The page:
Enola Holmes was one of Netflix’s most popular titles in the last quarter. 


Netflix

Netflix‘s added 2.2 million subscribers in the last quarter, a slowdown after starting the year with eye-popping growth in the coronavirus pandemic that the company initially predicted wouldn’t last. 

Netflix, the world’s dominant streaming-video subscription service, said subscribers rose by 2.2 million to 195.15 million between July and September, according to its Tuesday report for third-quarter results. 

That falls short of Netflix‘s July guidance to add 2.5 million new members. And analysts had been expecting a beat, with an average estimate of 3.4 million member additions, according to Thomson Reuters. 

Netlfix shares were down 4.8 percent at $25.42 after hours.

Netflix started the year by adding more customers in a single quarter than it ever had before, kicking off record growth in the first half as COVID-19 precautions devastated swaths of the out-of-home entertainment industry. With movie theaters are shuttered, big-budget films pushed back to next year or later, sports only recently ratcheting back up, and concerts and theater largely on hiatus, Netflix’s domination of subscription streaming put it in prime position to attract still more members. 

But Netflix had warned twice already its growth early in the year was likely pulling forward new subscribers that it would have normally booked in the back half.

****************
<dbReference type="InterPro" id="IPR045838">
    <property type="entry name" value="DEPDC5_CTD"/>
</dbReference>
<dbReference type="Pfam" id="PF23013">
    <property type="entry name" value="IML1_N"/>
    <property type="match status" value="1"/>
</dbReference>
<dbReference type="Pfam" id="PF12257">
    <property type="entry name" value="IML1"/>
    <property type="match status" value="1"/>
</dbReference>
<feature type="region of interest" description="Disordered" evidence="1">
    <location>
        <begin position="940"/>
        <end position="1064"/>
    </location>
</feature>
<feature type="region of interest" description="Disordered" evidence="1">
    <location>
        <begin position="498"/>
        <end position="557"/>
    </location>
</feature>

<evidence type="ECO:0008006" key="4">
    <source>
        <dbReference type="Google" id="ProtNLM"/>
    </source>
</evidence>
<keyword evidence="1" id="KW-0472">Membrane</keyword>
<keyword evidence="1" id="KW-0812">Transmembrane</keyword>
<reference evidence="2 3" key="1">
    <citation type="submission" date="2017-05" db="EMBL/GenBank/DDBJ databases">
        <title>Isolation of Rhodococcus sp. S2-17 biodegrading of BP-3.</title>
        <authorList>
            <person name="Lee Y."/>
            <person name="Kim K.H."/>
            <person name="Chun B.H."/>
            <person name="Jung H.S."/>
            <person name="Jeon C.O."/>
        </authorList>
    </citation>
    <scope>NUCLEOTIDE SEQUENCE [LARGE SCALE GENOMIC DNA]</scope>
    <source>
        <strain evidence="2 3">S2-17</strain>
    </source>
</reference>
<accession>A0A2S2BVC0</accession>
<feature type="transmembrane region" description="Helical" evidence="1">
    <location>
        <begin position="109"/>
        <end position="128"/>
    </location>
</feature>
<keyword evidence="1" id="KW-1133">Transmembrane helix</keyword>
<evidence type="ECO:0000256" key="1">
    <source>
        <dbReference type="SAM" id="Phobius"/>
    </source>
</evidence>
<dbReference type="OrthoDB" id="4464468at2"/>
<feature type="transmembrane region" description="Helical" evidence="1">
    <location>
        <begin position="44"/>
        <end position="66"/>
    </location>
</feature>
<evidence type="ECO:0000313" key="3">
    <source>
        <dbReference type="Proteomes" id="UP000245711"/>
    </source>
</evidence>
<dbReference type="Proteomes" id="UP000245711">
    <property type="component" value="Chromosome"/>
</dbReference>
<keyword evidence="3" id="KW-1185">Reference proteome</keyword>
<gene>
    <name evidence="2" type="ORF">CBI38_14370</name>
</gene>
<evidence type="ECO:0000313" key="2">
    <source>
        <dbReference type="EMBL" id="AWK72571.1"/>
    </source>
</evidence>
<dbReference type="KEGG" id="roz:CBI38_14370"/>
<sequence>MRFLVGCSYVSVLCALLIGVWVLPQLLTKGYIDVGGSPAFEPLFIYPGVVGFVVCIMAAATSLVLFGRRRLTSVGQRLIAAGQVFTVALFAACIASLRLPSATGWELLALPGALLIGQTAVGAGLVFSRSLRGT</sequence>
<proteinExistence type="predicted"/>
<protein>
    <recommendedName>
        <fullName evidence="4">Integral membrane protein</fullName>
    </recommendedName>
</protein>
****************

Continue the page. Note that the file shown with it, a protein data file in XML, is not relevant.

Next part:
Tuesday, it said that quarter-to-quarter fluctuations in its membership growth aren “not that meaningful” in the context of a massive shift to internet entertainment, which Netflix said it believe “is still early and should provide us with many years of strong future growth.” It also noted Tuesday that the pandemic continues to make projections “very uncertain” but the company is hopeful that its growth trends next will smooth out to something more normal. 

In the pandemic, Netflix had a natural advantage as an at-home entertainment option, but the company also benefited from the binge-it-all-at-once release model it trailblazed. Netflix typically wraps its projects earlier than traditional TV studios do, since it needs to drop all episodes of a season at one, meaning it already had more of its gigantic production slate in the can before film and TV production largely shut down globally. As a result, Netflix still plans a steady cadence of new programming through 2020 and into next year. 

Netflix said Tuesday that it expects to be releasing more titles every quarter of 2021 compared to the year-earlier period. It said it has restarted production on some of its biggest titles, including season four of Stranger Things, action film Red Notice starring Dwayne Johnson, Gal Gadot and Ryan Reynolds, and the second season of The Witcher.


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